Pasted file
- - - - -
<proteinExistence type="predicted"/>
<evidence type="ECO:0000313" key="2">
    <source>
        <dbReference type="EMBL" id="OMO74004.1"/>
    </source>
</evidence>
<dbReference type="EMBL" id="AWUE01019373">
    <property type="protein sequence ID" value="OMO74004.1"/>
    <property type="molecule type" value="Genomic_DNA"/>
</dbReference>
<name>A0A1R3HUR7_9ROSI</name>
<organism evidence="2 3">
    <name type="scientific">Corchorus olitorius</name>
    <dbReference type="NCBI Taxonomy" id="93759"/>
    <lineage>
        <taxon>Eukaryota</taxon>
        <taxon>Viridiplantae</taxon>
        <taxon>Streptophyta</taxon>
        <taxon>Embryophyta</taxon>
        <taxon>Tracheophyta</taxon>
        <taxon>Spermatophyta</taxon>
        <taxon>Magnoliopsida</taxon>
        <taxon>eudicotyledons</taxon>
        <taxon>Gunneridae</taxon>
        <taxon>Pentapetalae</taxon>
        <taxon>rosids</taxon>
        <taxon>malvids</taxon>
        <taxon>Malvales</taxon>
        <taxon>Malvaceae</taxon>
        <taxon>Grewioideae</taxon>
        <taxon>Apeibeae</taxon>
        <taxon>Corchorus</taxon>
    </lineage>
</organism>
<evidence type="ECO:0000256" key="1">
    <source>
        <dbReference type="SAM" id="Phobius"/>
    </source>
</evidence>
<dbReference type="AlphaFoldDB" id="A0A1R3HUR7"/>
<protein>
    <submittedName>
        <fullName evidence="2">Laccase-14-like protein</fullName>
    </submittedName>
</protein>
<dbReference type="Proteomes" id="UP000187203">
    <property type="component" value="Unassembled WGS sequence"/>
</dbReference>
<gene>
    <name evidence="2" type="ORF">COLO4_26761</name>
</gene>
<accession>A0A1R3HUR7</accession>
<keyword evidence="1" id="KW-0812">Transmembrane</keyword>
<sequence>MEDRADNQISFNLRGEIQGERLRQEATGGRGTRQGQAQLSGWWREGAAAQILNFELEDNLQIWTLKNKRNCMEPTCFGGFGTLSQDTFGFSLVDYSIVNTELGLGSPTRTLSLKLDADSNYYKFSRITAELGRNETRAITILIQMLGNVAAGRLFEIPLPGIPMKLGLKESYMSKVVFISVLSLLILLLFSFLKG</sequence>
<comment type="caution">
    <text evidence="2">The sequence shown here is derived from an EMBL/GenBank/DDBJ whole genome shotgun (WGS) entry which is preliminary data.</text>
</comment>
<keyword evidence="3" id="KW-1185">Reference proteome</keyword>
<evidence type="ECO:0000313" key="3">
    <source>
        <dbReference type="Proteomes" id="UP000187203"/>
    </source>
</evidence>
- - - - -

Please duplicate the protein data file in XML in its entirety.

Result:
<proteinExistence type="predicted"/>
<evidence type="ECO:0000313" key="2">
    <source>
        <dbReference type="EMBL" id="OMO74004.1"/>
    </source>
</evidence>
<dbReference type="EMBL" id="AWUE01019373">
    <property type="protein sequence ID" value="OMO74004.1"/>
    <property type="molecule type" value="Genomic_DNA"/>
</dbReference>
<name>A0A1R3HUR7_9ROSI</name>
<organism evidence="2 3">
    <name type="scientific">Corchorus olitorius</name>
    <dbReference type="NCBI Taxonomy" id="93759"/>
    <lineage>
        <taxon>Eukaryota</taxon>
        <taxon>Viridiplantae</taxon>
        <taxon>Streptophyta</taxon>
        <taxon>Embryophyta</taxon>
        <taxon>Tracheophyta</taxon>
        <taxon>Spermatophyta</taxon>
        <taxon>Magnoliopsida</taxon>
        <taxon>eudicotyledons</taxon>
        <taxon>Gunneridae</taxon>
        <taxon>Pentapetalae</taxon>
        <taxon>rosids</taxon>
        <taxon>malvids</taxon>
        <taxon>Malvales</taxon>
        <taxon>Malvaceae</taxon>
        <taxon>Grewioideae</taxon>
        <taxon>Apeibeae</taxon>
        <taxon>Corchorus</taxon>
    </lineage>
</organism>
<evidence type="ECO:0000256" key="1">
    <source>
        <dbReference type="SAM" id="Phobius"/>
    </source>
</evidence>
<dbReference type="AlphaFoldDB" id="A0A1R3HUR7"/>
<protein>
    <submittedName>
        <fullName evidence="2">Laccase-14-like protein</fullName>
    </submittedName>
</protein>
<dbReference type="Proteomes" id="UP000187203">
    <property type="component" value="Unassembled WGS sequence"/>
</dbReference>
<gene>
    <name evidence="2" type="ORF">COLO4_26761</name>
</gene>
<accession>A0A1R3HUR7</accession>
<keyword evidence="1" id="KW-0812">Transmembrane</keyword>
<sequence>MEDRADNQISFNLRGEIQGERLRQEATGGRGTRQGQAQLSGWWREGAAAQILNFELEDNLQIWTLKNKRNCMEPTCFGGFGTLSQDTFGFSLVDYSIVNTELGLGSPTRTLSLKLDADSNYYKFSRITAELGRNETRAITILIQMLGNVAAGRLFEIPLPGIPMKLGLKESYMSKVVFISVLSLLILLLFSFLKG</sequence>
<comment type="caution">
    <text evidence="2">The sequence shown here is derived from an EMBL/GenBank/DDBJ whole genome shotgun (WGS) entry which is preliminary data.</text>
</comment>
<keyword evidence="3" id="KW-1185">Reference proteome</keyword>
<evidence type="ECO:0000313" key="3">
    <source>
        <dbReference type="Proteomes" id="UP000187203"/>
    </source>
</evidence>